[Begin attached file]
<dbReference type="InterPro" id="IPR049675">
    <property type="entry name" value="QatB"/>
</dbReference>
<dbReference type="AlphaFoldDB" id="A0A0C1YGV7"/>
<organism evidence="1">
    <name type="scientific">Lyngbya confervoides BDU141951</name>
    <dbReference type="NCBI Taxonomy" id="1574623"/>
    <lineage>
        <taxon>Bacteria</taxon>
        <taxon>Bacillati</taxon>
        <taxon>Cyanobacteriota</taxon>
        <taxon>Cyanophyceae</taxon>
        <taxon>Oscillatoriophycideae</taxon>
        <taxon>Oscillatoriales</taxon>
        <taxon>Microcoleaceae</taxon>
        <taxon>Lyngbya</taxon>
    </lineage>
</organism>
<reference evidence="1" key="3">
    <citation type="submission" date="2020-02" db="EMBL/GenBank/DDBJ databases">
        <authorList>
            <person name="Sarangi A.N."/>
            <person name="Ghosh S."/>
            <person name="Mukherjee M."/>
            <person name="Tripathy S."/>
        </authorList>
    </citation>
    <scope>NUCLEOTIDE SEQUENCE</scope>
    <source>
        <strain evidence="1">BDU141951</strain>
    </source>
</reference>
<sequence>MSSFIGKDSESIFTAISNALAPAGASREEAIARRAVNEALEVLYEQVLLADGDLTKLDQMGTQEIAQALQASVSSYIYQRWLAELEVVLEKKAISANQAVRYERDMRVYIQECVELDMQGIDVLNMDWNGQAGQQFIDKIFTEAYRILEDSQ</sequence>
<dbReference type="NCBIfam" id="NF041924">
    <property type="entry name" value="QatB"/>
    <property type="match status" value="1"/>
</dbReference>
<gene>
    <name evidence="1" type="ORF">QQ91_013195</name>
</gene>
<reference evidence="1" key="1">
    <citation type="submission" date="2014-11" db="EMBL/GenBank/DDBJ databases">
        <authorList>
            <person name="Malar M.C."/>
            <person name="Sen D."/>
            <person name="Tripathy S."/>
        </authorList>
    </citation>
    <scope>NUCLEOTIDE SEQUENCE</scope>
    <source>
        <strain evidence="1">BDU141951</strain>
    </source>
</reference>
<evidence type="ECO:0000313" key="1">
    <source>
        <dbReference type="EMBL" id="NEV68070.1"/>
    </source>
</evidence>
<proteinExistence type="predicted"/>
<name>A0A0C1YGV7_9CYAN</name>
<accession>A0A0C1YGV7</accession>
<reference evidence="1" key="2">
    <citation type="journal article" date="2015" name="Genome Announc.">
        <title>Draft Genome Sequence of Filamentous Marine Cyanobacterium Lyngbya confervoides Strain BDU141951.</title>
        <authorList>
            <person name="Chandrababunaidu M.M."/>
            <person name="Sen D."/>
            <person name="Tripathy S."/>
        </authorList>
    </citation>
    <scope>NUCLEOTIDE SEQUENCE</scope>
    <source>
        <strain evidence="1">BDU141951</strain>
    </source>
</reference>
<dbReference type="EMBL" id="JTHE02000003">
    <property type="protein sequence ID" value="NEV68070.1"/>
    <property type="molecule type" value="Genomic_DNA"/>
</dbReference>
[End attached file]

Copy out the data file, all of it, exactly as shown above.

<dbReference type="InterPro" id="IPR049675">
    <property type="entry name" value="QatB"/>
</dbReference>
<dbReference type="AlphaFoldDB" id="A0A0C1YGV7"/>
<organism evidence="1">
    <name type="scientific">Lyngbya confervoides BDU141951</name>
    <dbReference type="NCBI Taxonomy" id="1574623"/>
    <lineage>
        <taxon>Bacteria</taxon>
        <taxon>Bacillati</taxon>
        <taxon>Cyanobacteriota</taxon>
        <taxon>Cyanophyceae</taxon>
        <taxon>Oscillatoriophycideae</taxon>
        <taxon>Oscillatoriales</taxon>
        <taxon>Microcoleaceae</taxon>
        <taxon>Lyngbya</taxon>
    </lineage>
</organism>
<reference evidence="1" key="3">
    <citation type="submission" date="2020-02" db="EMBL/GenBank/DDBJ databases">
        <authorList>
            <person name="Sarangi A.N."/>
            <person name="Ghosh S."/>
            <person name="Mukherjee M."/>
            <person name="Tripathy S."/>
        </authorList>
    </citation>
    <scope>NUCLEOTIDE SEQUENCE</scope>
    <source>
        <strain evidence="1">BDU141951</strain>
    </source>
</reference>
<sequence>MSSFIGKDSESIFTAISNALAPAGASREEAIARRAVNEALEVLYEQVLLADGDLTKLDQMGTQEIAQALQASVSSYIYQRWLAELEVVLEKKAISANQAVRYERDMRVYIQECVELDMQGIDVLNMDWNGQAGQQFIDKIFTEAYRILEDSQ</sequence>
<dbReference type="NCBIfam" id="NF041924">
    <property type="entry name" value="QatB"/>
    <property type="match status" value="1"/>
</dbReference>
<gene>
    <name evidence="1" type="ORF">QQ91_013195</name>
</gene>
<reference evidence="1" key="1">
    <citation type="submission" date="2014-11" db="EMBL/GenBank/DDBJ databases">
        <authorList>
            <person name="Malar M.C."/>
            <person name="Sen D."/>
            <person name="Tripathy S."/>
        </authorList>
    </citation>
    <scope>NUCLEOTIDE SEQUENCE</scope>
    <source>
        <strain evidence="1">BDU141951</strain>
    </source>
</reference>
<evidence type="ECO:0000313" key="1">
    <source>
        <dbReference type="EMBL" id="NEV68070.1"/>
    </source>
</evidence>
<proteinExistence type="predicted"/>
<name>A0A0C1YGV7_9CYAN</name>
<accession>A0A0C1YGV7</accession>
<reference evidence="1" key="2">
    <citation type="journal article" date="2015" name="Genome Announc.">
        <title>Draft Genome Sequence of Filamentous Marine Cyanobacterium Lyngbya confervoides Strain BDU141951.</title>
        <authorList>
            <person name="Chandrababunaidu M.M."/>
            <person name="Sen D."/>
            <person name="Tripathy S."/>
        </authorList>
    </citation>
    <scope>NUCLEOTIDE SEQUENCE</scope>
    <source>
        <strain evidence="1">BDU141951</strain>
    </source>
</reference>
<dbReference type="EMBL" id="JTHE02000003">
    <property type="protein sequence ID" value="NEV68070.1"/>
    <property type="molecule type" value="Genomic_DNA"/>
</dbReference>